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Harkin Statement on the "Smart Snacks in School" Regulations

June 27, 2013

Harkin Statement on the "Smart Snacks in School" Regulations

WASHINGTON, D.C. – Senator Tom Harkin (D-IA) issued the following statement today after the US Department of Agriculture (USDA) announced that under the new "Smart Snacks in School" nutrition standards, America's students will be offered healthier food options during the school day. Harkin is the Chairman of the Senate Committee on Health, Education, Labor and Pensions (HELP) and the Appropriations Subcommittee on Labor, Health, and Human Services.  Prior to his HELP chairmanship, Harkin was the Chairman of the Senate Committee on Agriculture, Nutrition, and Forestry.  Harkin was also the author of the Child Nutrition Promotion and School Lunch Protection Act, which was enacted into law as part of the Healthy, Hunger Free Kids Act of 2010, and which provided the authority under which USDA promulgated the Smart Snacks in School Regulations.

“Prodded by parents who rightly want schools to support their efforts to raise healthy kids, we’ve made steady progress in improving the nutrition environment in American schools.  In 2002, Congress created the Fresh Fruit and Vegetable Program to provide free fresh fruits and vegetables to high poverty elementary schools.  In the last several years, schools have worked hard to improve the nutritional quality of school meals.  And now, with the release of a final rule on smart snacks, we’ll put in place common sense nutrition guidelines for snack foods and beverages sold in school stores, vending machines, and snack bars, closing a loophole that for too long has undermined the health and nutrition of our kids.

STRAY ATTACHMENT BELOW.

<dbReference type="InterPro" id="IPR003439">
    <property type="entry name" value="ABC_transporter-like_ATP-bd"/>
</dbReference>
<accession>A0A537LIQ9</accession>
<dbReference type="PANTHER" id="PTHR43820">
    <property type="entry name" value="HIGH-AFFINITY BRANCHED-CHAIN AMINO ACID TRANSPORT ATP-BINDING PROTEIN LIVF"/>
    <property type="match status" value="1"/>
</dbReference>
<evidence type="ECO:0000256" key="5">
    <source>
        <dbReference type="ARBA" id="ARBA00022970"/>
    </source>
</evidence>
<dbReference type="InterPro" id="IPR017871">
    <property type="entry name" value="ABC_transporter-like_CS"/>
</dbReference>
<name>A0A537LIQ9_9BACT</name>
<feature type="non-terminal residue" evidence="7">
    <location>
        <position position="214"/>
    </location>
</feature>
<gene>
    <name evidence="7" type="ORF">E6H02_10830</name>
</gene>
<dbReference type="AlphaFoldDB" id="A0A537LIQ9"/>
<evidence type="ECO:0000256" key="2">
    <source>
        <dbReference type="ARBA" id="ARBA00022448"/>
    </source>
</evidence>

“With these standards in place, parents can rest assured that their child’s lunch won’t consist of a sugary drink, a bag of chips, and a candy bar.  To the credit of state legislatures, parents, school administrators, and the food and beverage industry, full calorie sodas have been disappearing from our schools.  This rule goes a step further by also limiting high calorie sports drinks, a step recommended several years ago by the Institute of Medicine.  It also puts in place reasonable portion sizes for all beverages in schools.

“In addition to limiting things like sugar, fats, and calories, the rule importantly also requires that school foods include a positive contribution by including whole grains, fruits, vegetables, or dairy products.  This moves the public health conversation beyond one that is based just on restrictions toward a positive conversation that stressed the kinds of foods that all of us should be eating more of.

“For years, the junk food loophole in our schools has been big enough to drive a soda delivery truck through.  In closing that loophole today, we take a giant step forward in creating a healthy school atmosphere that not only promotes the health of our children, but which also promotes the learning and development of our kids in general.  I am grateful to all of the stakeholders – the public health community, education groups, certain food and beverage companies, and the Department of Agriculture – for working so hard to bringing this rule to fruition.”